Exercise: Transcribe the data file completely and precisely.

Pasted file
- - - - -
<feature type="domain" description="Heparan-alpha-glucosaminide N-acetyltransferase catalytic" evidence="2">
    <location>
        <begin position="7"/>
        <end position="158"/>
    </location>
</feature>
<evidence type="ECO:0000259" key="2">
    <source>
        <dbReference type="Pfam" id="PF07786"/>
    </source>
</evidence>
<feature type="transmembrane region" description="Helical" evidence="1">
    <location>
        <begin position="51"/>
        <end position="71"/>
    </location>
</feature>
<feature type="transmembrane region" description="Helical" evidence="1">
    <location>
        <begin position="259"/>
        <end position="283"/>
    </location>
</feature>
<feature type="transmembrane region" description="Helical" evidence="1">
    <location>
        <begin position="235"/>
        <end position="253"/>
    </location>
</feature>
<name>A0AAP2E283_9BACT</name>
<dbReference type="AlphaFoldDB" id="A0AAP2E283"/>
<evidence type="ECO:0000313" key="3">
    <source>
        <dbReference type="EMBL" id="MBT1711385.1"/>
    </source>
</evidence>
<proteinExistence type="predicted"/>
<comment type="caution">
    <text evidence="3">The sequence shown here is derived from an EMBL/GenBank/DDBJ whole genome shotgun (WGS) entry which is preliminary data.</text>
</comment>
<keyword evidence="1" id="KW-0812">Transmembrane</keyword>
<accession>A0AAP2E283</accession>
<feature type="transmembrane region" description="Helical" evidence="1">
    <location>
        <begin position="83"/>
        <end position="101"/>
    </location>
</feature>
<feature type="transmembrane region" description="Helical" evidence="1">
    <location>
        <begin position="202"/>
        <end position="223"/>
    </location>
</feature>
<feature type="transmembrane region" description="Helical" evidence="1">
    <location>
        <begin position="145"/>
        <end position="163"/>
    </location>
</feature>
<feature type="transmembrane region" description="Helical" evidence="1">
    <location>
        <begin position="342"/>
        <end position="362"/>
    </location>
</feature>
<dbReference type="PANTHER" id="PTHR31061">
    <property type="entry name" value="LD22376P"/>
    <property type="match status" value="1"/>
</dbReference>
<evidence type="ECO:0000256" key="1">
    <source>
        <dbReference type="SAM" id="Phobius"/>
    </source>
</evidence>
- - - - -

<feature type="domain" description="Heparan-alpha-glucosaminide N-acetyltransferase catalytic" evidence="2">
    <location>
        <begin position="7"/>
        <end position="158"/>
    </location>
</feature>
<evidence type="ECO:0000259" key="2">
    <source>
        <dbReference type="Pfam" id="PF07786"/>
    </source>
</evidence>
<feature type="transmembrane region" description="Helical" evidence="1">
    <location>
        <begin position="51"/>
        <end position="71"/>
    </location>
</feature>
<feature type="transmembrane region" description="Helical" evidence="1">
    <location>
        <begin position="259"/>
        <end position="283"/>
    </location>
</feature>
<feature type="transmembrane region" description="Helical" evidence="1">
    <location>
        <begin position="235"/>
        <end position="253"/>
    </location>
</feature>
<name>A0AAP2E283_9BACT</name>
<dbReference type="AlphaFoldDB" id="A0AAP2E283"/>
<evidence type="ECO:0000313" key="3">
    <source>
        <dbReference type="EMBL" id="MBT1711385.1"/>
    </source>
</evidence>
<proteinExistence type="predicted"/>
<comment type="caution">
    <text evidence="3">The sequence shown here is derived from an EMBL/GenBank/DDBJ whole genome shotgun (WGS) entry which is preliminary data.</text>
</comment>
<keyword evidence="1" id="KW-0812">Transmembrane</keyword>
<accession>A0AAP2E283</accession>
<feature type="transmembrane region" description="Helical" evidence="1">
    <location>
        <begin position="83"/>
        <end position="101"/>
    </location>
</feature>
<feature type="transmembrane region" description="Helical" evidence="1">
    <location>
        <begin position="202"/>
        <end position="223"/>
    </location>
</feature>
<feature type="transmembrane region" description="Helical" evidence="1">
    <location>
        <begin position="145"/>
        <end position="163"/>
    </location>
</feature>
<feature type="transmembrane region" description="Helical" evidence="1">
    <location>
        <begin position="342"/>
        <end position="362"/>
    </location>
</feature>
<dbReference type="PANTHER" id="PTHR31061">
    <property type="entry name" value="LD22376P"/>
    <property type="match status" value="1"/>
</dbReference>
<evidence type="ECO:0000256" key="1">
    <source>
        <dbReference type="SAM" id="Phobius"/>
    </source>
</evidence>